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A Generic Process to Convert XML Data - Part 1 Expand / Collapse
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Posted Saturday, August 23, 2008 11:20 AM
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Comments posted to this topic are about the item A Generic Process to Convert XML Data - Part 1


Post #557788
Posted Monday, August 25, 2008 11:11 AM
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So, basically you are talking about an Audit table that just stores the "Audits" in a different Xml format? I've been doing that for a while but never relied on the Schemas (I guess I should). Basically, a View can be created for each "type" or "xml schema" so that if you DID need to see what audits took place, it's pretty easy to report on.

I've recently done something similar with regards to importing multiple Products into our database but support an old Xml format as well. So, basically I created two Xml Schema Collections (called them ProductSchema_v01 and ProductSchema_v02). The Stored Procedure then ensures that the Xml data coming in conforms to one or the other schemas and then imports the data appropriately based on the version.

CREATE PROCEDURE [dbo].[usp_ImportProducts]
(
@Products Xml
)
AS
Declare @v1 Xml (ProductSchema_v01)
Declare @v2 Xml (ProductSchema_v02)

BEGIN TRY
Set @v1 = @Products
END TRY
BEGIN CATCH
BEGIN TRY
Set @v2 = @Products
END TRY
BEGIN CATCH
RAISERROR('Invalid Xml...', 16, 1)
END CATCH
END CATCH

If (@v1 Is Not Null)
....
Else If (@v2 Is Not Null)
....




Post #558307
Posted Tuesday, August 26, 2008 6:20 AM
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Good one...


Post #558789
Posted Tuesday, August 26, 2008 8:25 AM


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Good article! One question did come to mind as I read it: would it be possible to modify your method to use a single XML schema for validation against multiple namespaces:

DROP XML SCHEMA COLLECTION stat;
GO

CREATE XML SCHEMA COLLECTION stat
AS
'<?xml version="1.0" encoding="ISO-8859-1" ?>
<xs:schema xmlns:xs="http://www.w3.org/2001/XMLSchema" targetNamespace="leo:stat:a" xmlns="leo:stat:a">
<xs:element name="statroot">
<xs:complexType>
<xs:sequence>
<xs:element name="statrecord" minOccurs="0">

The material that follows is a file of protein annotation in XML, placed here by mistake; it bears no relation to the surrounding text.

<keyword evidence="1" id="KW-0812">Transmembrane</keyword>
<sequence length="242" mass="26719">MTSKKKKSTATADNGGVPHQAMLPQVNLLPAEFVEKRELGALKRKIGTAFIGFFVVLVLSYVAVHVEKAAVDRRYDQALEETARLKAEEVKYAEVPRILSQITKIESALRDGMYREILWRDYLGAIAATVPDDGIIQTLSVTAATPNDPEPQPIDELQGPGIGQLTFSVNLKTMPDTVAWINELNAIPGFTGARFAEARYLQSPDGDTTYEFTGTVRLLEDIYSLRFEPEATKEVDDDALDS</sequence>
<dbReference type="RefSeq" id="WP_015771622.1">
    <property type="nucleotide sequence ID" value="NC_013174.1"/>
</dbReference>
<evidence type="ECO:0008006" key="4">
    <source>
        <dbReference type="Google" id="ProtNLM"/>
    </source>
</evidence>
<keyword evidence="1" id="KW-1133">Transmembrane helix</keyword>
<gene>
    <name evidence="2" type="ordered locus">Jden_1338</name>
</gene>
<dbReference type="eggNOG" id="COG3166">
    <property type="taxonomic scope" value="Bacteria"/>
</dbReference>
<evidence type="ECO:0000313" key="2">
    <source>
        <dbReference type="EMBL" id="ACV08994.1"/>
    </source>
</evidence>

<xs:complexType>
<xs:sequence>
<xs:element name="companyid" type="xs:integer" />
<xs:element name="prodno" type="xs:string" />
<xs:element name="userid" type="xs:integer" />
</xs:sequence>
</xs:complexType>
</xs:element>
</xs:sequence>
</xs:complexType>
</xs:element>
</xs:schema> ';
GO

ALTER XML SCHEMA COLLECTION stat
ADD '<?xml version="1.0" encoding="ISO-8859-1" ?>
<xs:schema xmlns:xs="http://www.w3.org/2001/XMLSchema" targetNamespace="leo:stat:b" xmlns="leo:stat:b">
<xs:element name="statroot">
<xs:complexType>
<xs:sequence>
<xs:element name="statrecord" minOccurs="0">
<xs:complexType>
<xs:sequence>
<xs:element name="co" type="xs:integer" />
<xs:element name="prod" type="xs:string" />
<xs:element name="uid" type="xs:integer" />
<xs:element name="ext" type="xs:string" />
</xs:sequence>
</xs:complexType>
</xs:element>
</xs:sequence>
</xs:complexType>
</xs:element>
</xs:schema> '
GO

declare @xmlvar1 xml (stat);

set @xmlvar1 = '<xs:statroot xmlns:xs="leo:stat:a">
<statrecord>
<companyid>6</companyid>
<prodno>prd12</prodno>
<userid>12345</userid>
</statrecord>
</xs:statroot>
<xs:statroot xmlns:xs="leo:stat:b">
<statrecord>
<co>6</co>
<prod>prd12</prod>
<uid>12345</uid>
<ext>Test</ext>
</statrecord>
</xs:statroot>'

This would require you to pass in the namespace qualifiers in your input XML, but might eliminate the need to pass the XML schema collection name.

Thanks!
Post #558924
Posted Tuesday, August 26, 2008 7:17 PM
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You can do it. But I did not add it because I need to be able to get different XML schemas with different namespaces generically. You will see it in part 2. Sorry, but it has to be a drawing of the process but for some reason it didn't shows up. I did email to the publisher. They should correct it.


Post #559297
Posted Friday, July 3, 2009 4:31 PM